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Democratic Senators reintroduce bill to reinstate US crude oil export ban

A trio of Democratic U.S. senators reintroduced a bill Sept. 25 that would direct the president to reinstate the ban on U.S. crude oil exports.

Introduced by Sen. Edward Markey, D-Mass., Ron Wyden, D-Ore., and Jeff Merkley, D-Ore., The Block All New Oil Exports Act, or BAN Oil Exports Act, would amend the Energy Policy and Conservation Act by directing the president "to promulgate a rule prohibiting the export of crude oil and natural gas produced in the United States," exempting exports the president determines to be in the national interest and "the purposes" of the Energy Policy and Conservation Act. The bill would also allow the president to direct the secretary of commerce to impose export restrictions on "coal, petroleum products, natural gas, or petrochemical feedstocks."

"It makes no sense to deploy our men and women in uniform to Saudi Arabia to protect their oil, while we still export our own overseas," Markey said, referring to the Trump administration's decision to deploy troops to protect Saudi oil assets from attacks. "The Trump administration and the oil industry are sending U.S. oil overseas to the highest bidder even as we still import millions of barrels of oil every day from nations around the world in unstable regions."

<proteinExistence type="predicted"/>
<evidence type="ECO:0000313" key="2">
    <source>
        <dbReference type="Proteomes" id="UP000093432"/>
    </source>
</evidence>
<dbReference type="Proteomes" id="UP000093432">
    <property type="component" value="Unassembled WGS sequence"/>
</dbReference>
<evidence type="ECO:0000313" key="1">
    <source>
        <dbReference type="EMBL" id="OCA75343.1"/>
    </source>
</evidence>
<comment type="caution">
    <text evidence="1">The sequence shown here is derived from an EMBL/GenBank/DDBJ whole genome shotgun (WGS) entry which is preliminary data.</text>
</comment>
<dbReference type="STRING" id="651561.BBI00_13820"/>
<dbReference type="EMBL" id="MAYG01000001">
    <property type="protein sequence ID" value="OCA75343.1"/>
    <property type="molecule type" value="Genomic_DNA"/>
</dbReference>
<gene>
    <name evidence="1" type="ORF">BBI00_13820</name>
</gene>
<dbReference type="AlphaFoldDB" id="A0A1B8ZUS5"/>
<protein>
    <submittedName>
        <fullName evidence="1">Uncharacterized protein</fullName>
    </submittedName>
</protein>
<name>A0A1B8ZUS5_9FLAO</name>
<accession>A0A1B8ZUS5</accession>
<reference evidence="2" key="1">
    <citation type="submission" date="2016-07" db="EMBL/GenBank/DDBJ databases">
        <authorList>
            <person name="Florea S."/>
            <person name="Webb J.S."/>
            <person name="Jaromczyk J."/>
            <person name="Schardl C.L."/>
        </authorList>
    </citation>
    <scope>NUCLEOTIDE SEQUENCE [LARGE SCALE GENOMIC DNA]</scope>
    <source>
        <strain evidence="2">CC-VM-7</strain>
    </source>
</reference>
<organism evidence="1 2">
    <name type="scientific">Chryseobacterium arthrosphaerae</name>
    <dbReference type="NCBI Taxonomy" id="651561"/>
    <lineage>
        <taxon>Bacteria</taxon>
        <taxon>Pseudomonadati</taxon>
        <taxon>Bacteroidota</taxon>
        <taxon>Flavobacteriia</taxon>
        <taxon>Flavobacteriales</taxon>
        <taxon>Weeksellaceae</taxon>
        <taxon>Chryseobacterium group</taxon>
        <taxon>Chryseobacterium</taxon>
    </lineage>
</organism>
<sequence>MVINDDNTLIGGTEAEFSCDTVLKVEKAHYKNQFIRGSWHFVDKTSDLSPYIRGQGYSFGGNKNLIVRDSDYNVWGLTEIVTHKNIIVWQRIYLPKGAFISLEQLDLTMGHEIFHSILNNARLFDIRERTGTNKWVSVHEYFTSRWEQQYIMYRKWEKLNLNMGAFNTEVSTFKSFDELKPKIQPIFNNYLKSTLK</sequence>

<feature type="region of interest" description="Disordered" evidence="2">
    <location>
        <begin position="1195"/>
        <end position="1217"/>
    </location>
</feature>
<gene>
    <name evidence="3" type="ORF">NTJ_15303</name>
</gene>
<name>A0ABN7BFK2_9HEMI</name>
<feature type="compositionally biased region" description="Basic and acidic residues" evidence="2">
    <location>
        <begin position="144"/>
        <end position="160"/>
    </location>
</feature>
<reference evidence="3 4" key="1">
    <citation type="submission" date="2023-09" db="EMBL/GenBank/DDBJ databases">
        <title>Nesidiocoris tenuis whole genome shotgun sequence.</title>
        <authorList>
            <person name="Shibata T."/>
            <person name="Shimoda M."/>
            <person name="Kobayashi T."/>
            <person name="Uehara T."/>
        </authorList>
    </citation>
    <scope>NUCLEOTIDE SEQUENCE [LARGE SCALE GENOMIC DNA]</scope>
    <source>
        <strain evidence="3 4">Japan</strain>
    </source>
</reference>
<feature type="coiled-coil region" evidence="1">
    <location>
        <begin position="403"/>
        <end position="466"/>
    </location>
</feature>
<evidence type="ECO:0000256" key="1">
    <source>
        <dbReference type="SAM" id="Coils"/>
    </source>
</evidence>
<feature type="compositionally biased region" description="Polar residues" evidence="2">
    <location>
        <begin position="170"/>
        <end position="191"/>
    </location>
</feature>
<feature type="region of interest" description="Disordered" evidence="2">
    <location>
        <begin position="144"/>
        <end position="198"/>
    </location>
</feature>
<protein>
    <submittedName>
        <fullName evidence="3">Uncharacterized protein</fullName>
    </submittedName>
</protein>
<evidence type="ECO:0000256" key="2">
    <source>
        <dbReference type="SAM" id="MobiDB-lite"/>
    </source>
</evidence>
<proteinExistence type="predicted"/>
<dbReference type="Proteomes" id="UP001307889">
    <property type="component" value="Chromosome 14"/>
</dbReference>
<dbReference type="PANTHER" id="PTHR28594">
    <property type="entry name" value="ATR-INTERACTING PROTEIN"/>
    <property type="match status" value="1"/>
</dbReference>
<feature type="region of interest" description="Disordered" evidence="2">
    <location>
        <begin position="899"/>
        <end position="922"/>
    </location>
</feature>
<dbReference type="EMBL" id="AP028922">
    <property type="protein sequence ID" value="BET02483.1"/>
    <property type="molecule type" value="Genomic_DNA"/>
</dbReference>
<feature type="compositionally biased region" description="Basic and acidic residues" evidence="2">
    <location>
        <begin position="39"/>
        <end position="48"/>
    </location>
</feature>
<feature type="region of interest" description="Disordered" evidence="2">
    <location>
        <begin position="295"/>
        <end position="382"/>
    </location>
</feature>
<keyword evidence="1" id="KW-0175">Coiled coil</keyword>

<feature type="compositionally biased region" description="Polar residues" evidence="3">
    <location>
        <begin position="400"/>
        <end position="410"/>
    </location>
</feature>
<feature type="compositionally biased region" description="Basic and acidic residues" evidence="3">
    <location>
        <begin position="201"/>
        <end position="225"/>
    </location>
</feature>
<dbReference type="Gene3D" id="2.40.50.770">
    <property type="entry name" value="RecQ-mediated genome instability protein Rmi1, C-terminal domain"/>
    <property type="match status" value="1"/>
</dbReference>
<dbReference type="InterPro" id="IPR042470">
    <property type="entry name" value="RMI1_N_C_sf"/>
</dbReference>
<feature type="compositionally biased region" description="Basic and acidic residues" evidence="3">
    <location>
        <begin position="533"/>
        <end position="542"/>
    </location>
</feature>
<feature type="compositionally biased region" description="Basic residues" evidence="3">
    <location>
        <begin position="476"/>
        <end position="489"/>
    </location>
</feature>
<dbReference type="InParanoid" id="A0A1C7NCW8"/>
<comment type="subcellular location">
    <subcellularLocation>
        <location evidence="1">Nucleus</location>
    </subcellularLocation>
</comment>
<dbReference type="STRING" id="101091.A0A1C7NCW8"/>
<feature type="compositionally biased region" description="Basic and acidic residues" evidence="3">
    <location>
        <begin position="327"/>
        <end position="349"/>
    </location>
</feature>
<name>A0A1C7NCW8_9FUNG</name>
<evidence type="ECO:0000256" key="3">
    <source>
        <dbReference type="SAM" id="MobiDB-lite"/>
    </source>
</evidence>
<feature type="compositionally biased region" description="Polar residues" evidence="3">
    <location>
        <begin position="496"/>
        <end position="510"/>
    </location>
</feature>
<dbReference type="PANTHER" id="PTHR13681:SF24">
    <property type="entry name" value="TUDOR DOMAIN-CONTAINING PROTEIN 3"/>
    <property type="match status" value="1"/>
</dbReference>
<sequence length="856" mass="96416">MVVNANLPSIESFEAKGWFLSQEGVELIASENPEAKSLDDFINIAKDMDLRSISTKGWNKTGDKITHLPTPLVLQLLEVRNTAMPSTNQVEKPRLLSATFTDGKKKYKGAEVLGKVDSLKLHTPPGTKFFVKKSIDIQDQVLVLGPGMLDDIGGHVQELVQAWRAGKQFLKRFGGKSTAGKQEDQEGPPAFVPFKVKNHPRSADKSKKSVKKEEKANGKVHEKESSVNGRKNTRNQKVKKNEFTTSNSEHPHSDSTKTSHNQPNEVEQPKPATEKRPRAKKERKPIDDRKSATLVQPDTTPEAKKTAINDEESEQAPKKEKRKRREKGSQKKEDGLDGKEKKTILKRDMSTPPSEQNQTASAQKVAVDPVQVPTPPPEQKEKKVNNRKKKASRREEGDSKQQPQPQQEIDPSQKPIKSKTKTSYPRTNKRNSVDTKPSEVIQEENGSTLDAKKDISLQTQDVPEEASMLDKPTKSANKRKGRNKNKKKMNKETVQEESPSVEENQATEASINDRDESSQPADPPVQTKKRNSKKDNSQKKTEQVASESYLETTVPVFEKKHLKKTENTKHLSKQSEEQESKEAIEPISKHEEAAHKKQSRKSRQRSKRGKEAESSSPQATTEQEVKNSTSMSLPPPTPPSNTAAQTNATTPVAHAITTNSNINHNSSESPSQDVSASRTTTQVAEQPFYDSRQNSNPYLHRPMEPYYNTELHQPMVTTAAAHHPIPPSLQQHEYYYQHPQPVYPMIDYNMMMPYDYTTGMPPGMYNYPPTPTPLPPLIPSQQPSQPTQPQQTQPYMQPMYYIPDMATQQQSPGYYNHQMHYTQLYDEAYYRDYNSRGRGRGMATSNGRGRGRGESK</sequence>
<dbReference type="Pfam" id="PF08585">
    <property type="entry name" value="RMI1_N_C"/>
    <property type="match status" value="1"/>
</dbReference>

Amid growing domestic production, U.S. crude oil exports have surged since the ban was lifted in December 2015, leading companies to steer investments to accommodate that growth. The U.S. exported 94.8 million barrels, or 3.2 million barrels per day, of crude oil in June, up 43.6% from a year earlier, according to the U.S. Energy Information Administration.

Amid the growth, the U.S. still imports enough crude oil to supply nearly half of its domestic refinery runs, which experts say is necessary because U.S. refineries require specific grades of crude oil.